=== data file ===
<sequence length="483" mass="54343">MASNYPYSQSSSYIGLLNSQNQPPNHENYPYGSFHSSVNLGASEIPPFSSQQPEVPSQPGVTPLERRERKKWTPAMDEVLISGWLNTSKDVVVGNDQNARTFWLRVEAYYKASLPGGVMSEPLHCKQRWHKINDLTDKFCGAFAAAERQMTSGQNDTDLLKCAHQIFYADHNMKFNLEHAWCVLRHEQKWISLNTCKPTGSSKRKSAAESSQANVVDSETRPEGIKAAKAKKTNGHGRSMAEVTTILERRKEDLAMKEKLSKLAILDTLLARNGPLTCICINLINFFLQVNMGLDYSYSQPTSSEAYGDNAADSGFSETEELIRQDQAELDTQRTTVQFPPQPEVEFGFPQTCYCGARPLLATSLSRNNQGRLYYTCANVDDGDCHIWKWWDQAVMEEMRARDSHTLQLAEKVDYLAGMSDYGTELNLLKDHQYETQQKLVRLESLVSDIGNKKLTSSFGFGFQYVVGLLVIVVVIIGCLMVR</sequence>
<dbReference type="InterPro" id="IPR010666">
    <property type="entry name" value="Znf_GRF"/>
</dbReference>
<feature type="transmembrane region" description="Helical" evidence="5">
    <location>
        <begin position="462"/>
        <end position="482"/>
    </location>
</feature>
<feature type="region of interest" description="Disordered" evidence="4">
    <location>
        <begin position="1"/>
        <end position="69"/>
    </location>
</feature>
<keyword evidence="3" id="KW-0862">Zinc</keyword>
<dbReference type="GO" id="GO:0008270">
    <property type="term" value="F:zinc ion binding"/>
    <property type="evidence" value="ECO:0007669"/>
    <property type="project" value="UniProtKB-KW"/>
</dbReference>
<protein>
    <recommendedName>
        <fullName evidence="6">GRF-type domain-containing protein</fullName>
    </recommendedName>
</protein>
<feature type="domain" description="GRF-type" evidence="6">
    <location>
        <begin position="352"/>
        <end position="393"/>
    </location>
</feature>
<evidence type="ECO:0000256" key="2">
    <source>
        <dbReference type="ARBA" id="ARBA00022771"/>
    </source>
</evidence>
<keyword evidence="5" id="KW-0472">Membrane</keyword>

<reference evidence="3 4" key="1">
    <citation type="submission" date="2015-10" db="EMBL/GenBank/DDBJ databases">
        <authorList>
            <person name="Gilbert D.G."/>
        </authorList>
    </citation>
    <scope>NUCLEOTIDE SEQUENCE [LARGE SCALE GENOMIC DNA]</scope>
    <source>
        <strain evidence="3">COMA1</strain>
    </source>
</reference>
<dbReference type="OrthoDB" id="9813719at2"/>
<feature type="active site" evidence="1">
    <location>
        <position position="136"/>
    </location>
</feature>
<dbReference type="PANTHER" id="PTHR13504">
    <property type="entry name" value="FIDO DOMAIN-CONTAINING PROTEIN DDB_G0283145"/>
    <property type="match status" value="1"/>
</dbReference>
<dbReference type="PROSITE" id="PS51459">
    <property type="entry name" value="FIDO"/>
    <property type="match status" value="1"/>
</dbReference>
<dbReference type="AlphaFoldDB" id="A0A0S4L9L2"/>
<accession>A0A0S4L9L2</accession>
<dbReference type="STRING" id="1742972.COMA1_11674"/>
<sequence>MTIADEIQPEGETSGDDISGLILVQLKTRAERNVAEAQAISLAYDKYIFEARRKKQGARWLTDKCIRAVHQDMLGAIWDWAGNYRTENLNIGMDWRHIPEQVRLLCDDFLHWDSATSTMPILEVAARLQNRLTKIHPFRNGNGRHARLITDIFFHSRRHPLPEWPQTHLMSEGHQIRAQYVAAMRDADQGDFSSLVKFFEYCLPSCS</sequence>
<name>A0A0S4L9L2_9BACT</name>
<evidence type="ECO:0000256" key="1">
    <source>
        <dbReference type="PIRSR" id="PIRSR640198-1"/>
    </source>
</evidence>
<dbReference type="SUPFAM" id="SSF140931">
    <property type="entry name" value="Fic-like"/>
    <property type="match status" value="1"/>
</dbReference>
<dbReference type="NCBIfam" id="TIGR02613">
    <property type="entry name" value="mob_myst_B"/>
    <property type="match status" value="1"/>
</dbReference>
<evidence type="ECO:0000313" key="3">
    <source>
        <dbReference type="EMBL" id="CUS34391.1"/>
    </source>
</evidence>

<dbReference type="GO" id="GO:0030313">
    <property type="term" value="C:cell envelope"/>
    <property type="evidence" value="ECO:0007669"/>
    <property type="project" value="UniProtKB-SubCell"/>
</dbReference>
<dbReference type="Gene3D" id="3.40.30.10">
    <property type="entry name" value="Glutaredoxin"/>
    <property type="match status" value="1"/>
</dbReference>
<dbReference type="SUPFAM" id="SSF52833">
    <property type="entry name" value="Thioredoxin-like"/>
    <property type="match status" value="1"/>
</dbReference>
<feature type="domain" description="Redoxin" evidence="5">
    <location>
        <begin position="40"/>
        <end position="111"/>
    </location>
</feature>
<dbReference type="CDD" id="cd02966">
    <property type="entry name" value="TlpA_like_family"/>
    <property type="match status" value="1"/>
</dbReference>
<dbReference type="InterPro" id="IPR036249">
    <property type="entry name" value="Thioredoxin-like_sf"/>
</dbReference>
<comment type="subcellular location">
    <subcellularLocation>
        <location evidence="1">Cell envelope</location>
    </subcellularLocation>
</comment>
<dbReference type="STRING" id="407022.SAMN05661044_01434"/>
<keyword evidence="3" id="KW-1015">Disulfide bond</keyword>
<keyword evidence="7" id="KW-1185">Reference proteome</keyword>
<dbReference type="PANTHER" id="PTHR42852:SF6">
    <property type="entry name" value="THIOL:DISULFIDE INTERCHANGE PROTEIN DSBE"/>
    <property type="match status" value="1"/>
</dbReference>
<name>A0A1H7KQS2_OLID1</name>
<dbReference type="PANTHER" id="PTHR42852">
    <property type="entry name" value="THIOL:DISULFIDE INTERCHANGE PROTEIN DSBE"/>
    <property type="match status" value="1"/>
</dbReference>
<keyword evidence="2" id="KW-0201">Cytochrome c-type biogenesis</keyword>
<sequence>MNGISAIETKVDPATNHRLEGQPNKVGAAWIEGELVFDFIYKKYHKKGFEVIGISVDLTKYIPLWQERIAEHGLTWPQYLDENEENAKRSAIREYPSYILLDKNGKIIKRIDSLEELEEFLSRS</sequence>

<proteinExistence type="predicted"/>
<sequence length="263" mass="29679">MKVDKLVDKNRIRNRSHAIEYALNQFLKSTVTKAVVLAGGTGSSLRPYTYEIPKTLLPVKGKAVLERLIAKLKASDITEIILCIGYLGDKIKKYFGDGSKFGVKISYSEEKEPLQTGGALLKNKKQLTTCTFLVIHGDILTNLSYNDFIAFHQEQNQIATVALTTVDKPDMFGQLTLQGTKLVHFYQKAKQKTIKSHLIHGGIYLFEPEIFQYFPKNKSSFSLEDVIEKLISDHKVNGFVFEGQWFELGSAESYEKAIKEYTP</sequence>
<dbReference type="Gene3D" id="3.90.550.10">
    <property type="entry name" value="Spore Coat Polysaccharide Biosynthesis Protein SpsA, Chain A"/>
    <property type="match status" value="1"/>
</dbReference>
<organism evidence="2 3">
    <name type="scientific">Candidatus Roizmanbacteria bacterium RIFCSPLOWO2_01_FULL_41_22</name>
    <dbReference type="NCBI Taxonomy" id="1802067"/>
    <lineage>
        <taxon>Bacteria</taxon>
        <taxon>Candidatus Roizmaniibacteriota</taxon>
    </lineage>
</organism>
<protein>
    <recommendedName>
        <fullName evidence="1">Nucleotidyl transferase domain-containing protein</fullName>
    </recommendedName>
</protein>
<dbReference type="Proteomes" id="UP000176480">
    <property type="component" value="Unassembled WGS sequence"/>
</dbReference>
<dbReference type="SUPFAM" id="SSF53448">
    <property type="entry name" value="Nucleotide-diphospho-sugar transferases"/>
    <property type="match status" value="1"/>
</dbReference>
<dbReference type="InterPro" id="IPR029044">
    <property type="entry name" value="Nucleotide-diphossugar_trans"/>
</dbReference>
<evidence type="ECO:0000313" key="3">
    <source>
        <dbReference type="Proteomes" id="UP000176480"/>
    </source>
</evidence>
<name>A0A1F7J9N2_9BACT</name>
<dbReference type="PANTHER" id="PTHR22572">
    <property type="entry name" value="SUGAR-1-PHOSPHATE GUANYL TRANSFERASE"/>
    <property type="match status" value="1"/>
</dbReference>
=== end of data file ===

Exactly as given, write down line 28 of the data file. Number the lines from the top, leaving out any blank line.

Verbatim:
<feature type="domain" description="GRF-type" evidence="6">